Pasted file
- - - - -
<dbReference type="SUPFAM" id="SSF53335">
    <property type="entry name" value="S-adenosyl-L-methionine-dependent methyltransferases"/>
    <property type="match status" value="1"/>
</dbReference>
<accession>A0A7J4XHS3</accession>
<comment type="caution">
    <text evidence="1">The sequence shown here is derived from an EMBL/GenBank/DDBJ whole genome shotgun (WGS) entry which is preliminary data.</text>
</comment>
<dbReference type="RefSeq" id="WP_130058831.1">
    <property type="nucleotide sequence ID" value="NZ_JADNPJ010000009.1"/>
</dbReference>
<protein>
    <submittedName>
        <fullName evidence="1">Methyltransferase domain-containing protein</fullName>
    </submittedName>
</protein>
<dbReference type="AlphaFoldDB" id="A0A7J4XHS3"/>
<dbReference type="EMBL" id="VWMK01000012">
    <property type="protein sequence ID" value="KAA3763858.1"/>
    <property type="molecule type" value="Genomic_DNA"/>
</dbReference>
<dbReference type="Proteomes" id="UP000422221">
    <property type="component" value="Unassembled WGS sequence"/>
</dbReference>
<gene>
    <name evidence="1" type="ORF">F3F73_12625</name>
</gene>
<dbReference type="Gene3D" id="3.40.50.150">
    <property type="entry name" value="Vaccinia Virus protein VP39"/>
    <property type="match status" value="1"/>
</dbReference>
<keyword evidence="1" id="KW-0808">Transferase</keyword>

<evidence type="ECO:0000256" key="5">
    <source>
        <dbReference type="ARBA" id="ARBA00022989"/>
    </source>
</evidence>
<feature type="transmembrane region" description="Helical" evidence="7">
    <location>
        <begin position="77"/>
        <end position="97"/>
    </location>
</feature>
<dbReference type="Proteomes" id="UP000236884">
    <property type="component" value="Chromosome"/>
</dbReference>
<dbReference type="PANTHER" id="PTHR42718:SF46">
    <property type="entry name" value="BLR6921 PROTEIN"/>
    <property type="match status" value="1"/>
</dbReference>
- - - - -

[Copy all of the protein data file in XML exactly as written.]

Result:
<dbReference type="SUPFAM" id="SSF53335">
    <property type="entry name" value="S-adenosyl-L-methionine-dependent methyltransferases"/>
    <property type="match status" value="1"/>
</dbReference>
<accession>A0A7J4XHS3</accession>
<comment type="caution">
    <text evidence="1">The sequence shown here is derived from an EMBL/GenBank/DDBJ whole genome shotgun (WGS) entry which is preliminary data.</text>
</comment>
<dbReference type="RefSeq" id="WP_130058831.1">
    <property type="nucleotide sequence ID" value="NZ_JADNPJ010000009.1"/>
</dbReference>
<protein>
    <submittedName>
        <fullName evidence="1">Methyltransferase domain-containing protein</fullName>
    </submittedName>
</protein>
<dbReference type="AlphaFoldDB" id="A0A7J4XHS3"/>
<dbReference type="EMBL" id="VWMK01000012">
    <property type="protein sequence ID" value="KAA3763858.1"/>
    <property type="molecule type" value="Genomic_DNA"/>
</dbReference>
<dbReference type="Proteomes" id="UP000422221">
    <property type="component" value="Unassembled WGS sequence"/>
</dbReference>
<gene>
    <name evidence="1" type="ORF">F3F73_12625</name>
</gene>
<dbReference type="Gene3D" id="3.40.50.150">
    <property type="entry name" value="Vaccinia Virus protein VP39"/>
    <property type="match status" value="1"/>
</dbReference>
<keyword evidence="1" id="KW-0808">Transferase</keyword>

<evidence type="ECO:0000256" key="5">
    <source>
        <dbReference type="ARBA" id="ARBA00022989"/>
    </source>
</evidence>
<feature type="transmembrane region" description="Helical" evidence="7">
    <location>
        <begin position="77"/>
        <end position="97"/>
    </location>
</feature>
<dbReference type="Proteomes" id="UP000236884">
    <property type="component" value="Chromosome"/>
</dbReference>
<dbReference type="PANTHER" id="PTHR42718:SF46">
    <property type="entry name" value="BLR6921 PROTEIN"/>
    <property type="match status" value="1"/>
</dbReference>